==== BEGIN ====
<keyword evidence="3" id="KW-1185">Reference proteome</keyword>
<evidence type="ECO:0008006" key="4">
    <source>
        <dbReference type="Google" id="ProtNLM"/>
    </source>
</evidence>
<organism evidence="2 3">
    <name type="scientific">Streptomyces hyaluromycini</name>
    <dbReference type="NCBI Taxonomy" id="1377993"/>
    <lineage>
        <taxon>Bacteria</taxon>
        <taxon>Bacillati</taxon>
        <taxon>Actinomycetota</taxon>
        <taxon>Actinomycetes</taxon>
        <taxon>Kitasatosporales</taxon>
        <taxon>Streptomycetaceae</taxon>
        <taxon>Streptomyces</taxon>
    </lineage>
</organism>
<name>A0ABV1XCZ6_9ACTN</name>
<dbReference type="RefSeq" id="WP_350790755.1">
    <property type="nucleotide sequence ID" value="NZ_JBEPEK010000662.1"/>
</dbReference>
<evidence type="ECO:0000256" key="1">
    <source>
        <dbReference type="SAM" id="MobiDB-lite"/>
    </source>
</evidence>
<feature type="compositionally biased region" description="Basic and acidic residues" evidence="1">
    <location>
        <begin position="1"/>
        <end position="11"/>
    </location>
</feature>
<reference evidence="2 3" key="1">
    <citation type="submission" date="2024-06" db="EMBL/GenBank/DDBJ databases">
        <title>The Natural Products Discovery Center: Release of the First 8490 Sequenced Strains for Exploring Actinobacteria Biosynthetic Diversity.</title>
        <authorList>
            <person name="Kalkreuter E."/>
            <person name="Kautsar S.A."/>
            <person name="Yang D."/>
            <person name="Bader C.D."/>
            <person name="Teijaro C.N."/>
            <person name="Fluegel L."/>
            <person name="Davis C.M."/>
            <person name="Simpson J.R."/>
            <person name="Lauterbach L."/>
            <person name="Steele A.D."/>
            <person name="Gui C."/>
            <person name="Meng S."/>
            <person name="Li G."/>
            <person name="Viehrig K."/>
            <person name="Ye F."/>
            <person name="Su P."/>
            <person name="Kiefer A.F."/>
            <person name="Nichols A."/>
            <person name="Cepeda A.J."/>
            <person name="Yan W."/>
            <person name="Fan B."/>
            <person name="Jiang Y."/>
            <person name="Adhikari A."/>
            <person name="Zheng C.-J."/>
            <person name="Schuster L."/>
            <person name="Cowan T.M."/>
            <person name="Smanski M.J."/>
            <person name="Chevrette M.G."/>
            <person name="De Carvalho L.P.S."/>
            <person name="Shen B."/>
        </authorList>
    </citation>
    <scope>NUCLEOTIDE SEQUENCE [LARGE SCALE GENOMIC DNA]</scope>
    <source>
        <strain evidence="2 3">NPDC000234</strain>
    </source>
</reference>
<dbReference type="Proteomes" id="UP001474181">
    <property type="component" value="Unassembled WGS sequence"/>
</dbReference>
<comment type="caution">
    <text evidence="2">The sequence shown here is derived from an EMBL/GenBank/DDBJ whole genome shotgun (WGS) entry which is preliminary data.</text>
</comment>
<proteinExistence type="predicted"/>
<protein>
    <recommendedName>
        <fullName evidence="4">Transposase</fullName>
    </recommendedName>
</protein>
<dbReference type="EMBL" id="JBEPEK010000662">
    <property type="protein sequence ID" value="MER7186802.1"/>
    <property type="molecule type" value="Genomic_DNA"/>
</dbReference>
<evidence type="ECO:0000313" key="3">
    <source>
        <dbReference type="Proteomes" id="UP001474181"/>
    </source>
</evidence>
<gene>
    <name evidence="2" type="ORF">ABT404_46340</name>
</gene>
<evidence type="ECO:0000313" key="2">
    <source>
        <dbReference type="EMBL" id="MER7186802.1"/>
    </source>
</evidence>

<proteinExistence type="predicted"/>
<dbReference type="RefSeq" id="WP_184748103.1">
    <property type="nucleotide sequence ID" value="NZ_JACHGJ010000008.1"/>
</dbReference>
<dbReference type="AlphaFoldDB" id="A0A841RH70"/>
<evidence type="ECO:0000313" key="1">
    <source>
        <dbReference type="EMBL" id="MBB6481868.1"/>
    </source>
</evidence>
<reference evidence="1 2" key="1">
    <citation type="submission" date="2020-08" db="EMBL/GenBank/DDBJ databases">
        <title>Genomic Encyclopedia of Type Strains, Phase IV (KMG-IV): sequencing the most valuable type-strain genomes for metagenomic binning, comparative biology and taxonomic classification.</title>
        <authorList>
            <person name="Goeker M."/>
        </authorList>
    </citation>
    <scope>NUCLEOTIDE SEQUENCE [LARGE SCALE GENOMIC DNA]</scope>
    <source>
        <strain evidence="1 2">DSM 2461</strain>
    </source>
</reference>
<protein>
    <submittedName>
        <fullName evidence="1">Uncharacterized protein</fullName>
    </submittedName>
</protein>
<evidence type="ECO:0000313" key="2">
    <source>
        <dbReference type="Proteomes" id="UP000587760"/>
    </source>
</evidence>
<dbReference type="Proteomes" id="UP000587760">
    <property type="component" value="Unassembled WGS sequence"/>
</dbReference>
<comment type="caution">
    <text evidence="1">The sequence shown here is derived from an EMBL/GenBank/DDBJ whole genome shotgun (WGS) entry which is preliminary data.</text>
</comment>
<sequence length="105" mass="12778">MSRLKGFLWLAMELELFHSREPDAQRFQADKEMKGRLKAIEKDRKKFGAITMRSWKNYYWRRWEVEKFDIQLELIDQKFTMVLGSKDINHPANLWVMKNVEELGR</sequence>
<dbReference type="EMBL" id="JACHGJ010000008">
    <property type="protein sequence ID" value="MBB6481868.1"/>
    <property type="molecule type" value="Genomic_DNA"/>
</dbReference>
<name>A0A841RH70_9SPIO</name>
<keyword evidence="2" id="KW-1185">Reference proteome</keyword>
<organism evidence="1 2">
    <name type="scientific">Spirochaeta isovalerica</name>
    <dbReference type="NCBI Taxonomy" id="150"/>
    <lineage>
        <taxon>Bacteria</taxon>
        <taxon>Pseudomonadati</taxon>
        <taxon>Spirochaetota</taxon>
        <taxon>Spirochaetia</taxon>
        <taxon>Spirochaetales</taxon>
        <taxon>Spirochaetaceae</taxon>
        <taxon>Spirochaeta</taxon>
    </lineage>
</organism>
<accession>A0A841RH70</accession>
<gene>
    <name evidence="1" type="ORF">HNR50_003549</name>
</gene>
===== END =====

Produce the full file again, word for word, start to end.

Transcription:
<keyword evidence="3" id="KW-1185">Reference proteome</keyword>
<evidence type="ECO:0008006" key="4">
    <source>
        <dbReference type="Google" id="ProtNLM"/>
    </source>
</evidence>
<organism evidence="2 3">
    <name type="scientific">Streptomyces hyaluromycini</name>
    <dbReference type="NCBI Taxonomy" id="1377993"/>
    <lineage>
        <taxon>Bacteria</taxon>
        <taxon>Bacillati</taxon>
        <taxon>Actinomycetota</taxon>
        <taxon>Actinomycetes</taxon>
        <taxon>Kitasatosporales</taxon>
        <taxon>Streptomycetaceae</taxon>
        <taxon>Streptomyces</taxon>
    </lineage>
</organism>
<name>A0ABV1XCZ6_9ACTN</name>
<dbReference type="RefSeq" id="WP_350790755.1">
    <property type="nucleotide sequence ID" value="NZ_JBEPEK010000662.1"/>
</dbReference>
<evidence type="ECO:0000256" key="1">
    <source>
        <dbReference type="SAM" id="MobiDB-lite"/>
    </source>
</evidence>
<feature type="compositionally biased region" description="Basic and acidic residues" evidence="1">
    <location>
        <begin position="1"/>
        <end position="11"/>
    </location>
</feature>
<reference evidence="2 3" key="1">
    <citation type="submission" date="2024-06" db="EMBL/GenBank/DDBJ databases">
        <title>The Natural Products Discovery Center: Release of the First 8490 Sequenced Strains for Exploring Actinobacteria Biosynthetic Diversity.</title>
        <authorList>
            <person name="Kalkreuter E."/>
            <person name="Kautsar S.A."/>
            <person name="Yang D."/>
            <person name="Bader C.D."/>
            <person name="Teijaro C.N."/>
            <person name="Fluegel L."/>
            <person name="Davis C.M."/>
            <person name="Simpson J.R."/>
            <person name="Lauterbach L."/>
            <person name="Steele A.D."/>
            <person name="Gui C."/>
            <person name="Meng S."/>
            <person name="Li G."/>
            <person name="Viehrig K."/>
            <person name="Ye F."/>
            <person name="Su P."/>
            <person name="Kiefer A.F."/>
            <person name="Nichols A."/>
            <person name="Cepeda A.J."/>
            <person name="Yan W."/>
            <person name="Fan B."/>
            <person name="Jiang Y."/>
            <person name="Adhikari A."/>
            <person name="Zheng C.-J."/>
            <person name="Schuster L."/>
            <person name="Cowan T.M."/>
            <person name="Smanski M.J."/>
            <person name="Chevrette M.G."/>
            <person name="De Carvalho L.P.S."/>
            <person name="Shen B."/>
        </authorList>
    </citation>
    <scope>NUCLEOTIDE SEQUENCE [LARGE SCALE GENOMIC DNA]</scope>
    <source>
        <strain evidence="2 3">NPDC000234</strain>
    </source>
</reference>
<dbReference type="Proteomes" id="UP001474181">
    <property type="component" value="Unassembled WGS sequence"/>
</dbReference>
<comment type="caution">
    <text evidence="2">The sequence shown here is derived from an EMBL/GenBank/DDBJ whole genome shotgun (WGS) entry which is preliminary data.</text>
</comment>
<proteinExistence type="predicted"/>
<protein>
    <recommendedName>
        <fullName evidence="4">Transposase</fullName>
    </recommendedName>
</protein>
<dbReference type="EMBL" id="JBEPEK010000662">
    <property type="protein sequence ID" value="MER7186802.1"/>
    <property type="molecule type" value="Genomic_DNA"/>
</dbReference>
<evidence type="ECO:0000313" key="3">
    <source>
        <dbReference type="Proteomes" id="UP001474181"/>
    </source>
</evidence>
<gene>
    <name evidence="2" type="ORF">ABT404_46340</name>
</gene>
<evidence type="ECO:0000313" key="2">
    <source>
        <dbReference type="EMBL" id="MER7186802.1"/>
    </source>
</evidence>

<proteinExistence type="predicted"/>
<dbReference type="RefSeq" id="WP_184748103.1">
    <property type="nucleotide sequence ID" value="NZ_JACHGJ010000008.1"/>
</dbReference>
<dbReference type="AlphaFoldDB" id="A0A841RH70"/>
<evidence type="ECO:0000313" key="1">
    <source>
        <dbReference type="EMBL" id="MBB6481868.1"/>
    </source>
</evidence>
<reference evidence="1 2" key="1">
    <citation type="submission" date="2020-08" db="EMBL/GenBank/DDBJ databases">
        <title>Genomic Encyclopedia of Type Strains, Phase IV (KMG-IV): sequencing the most valuable type-strain genomes for metagenomic binning, comparative biology and taxonomic classification.</title>
        <authorList>
            <person name="Goeker M."/>
        </authorList>
    </citation>
    <scope>NUCLEOTIDE SEQUENCE [LARGE SCALE GENOMIC DNA]</scope>
    <source>
        <strain evidence="1 2">DSM 2461</strain>
    </source>
</reference>
<protein>
    <submittedName>
        <fullName evidence="1">Uncharacterized protein</fullName>
    </submittedName>
</protein>
<evidence type="ECO:0000313" key="2">
    <source>
        <dbReference type="Proteomes" id="UP000587760"/>
    </source>
</evidence>
<dbReference type="Proteomes" id="UP000587760">
    <property type="component" value="Unassembled WGS sequence"/>
</dbReference>
<comment type="caution">
    <text evidence="1">The sequence shown here is derived from an EMBL/GenBank/DDBJ whole genome shotgun (WGS) entry which is preliminary data.</text>
</comment>
<sequence length="105" mass="12778">MSRLKGFLWLAMELELFHSREPDAQRFQADKEMKGRLKAIEKDRKKFGAITMRSWKNYYWRRWEVEKFDIQLELIDQKFTMVLGSKDINHPANLWVMKNVEELGR</sequence>
<dbReference type="EMBL" id="JACHGJ010000008">
    <property type="protein sequence ID" value="MBB6481868.1"/>
    <property type="molecule type" value="Genomic_DNA"/>
</dbReference>
<name>A0A841RH70_9SPIO</name>
<keyword evidence="2" id="KW-1185">Reference proteome</keyword>
<organism evidence="1 2">
    <name type="scientific">Spirochaeta isovalerica</name>
    <dbReference type="NCBI Taxonomy" id="150"/>
    <lineage>
        <taxon>Bacteria</taxon>
        <taxon>Pseudomonadati</taxon>
        <taxon>Spirochaetota</taxon>
        <taxon>Spirochaetia</taxon>
        <taxon>Spirochaetales</taxon>
        <taxon>Spirochaetaceae</taxon>
        <taxon>Spirochaeta</taxon>
    </lineage>
</organism>
<accession>A0A841RH70</accession>
<gene>
    <name evidence="1" type="ORF">HNR50_003549</name>
</gene>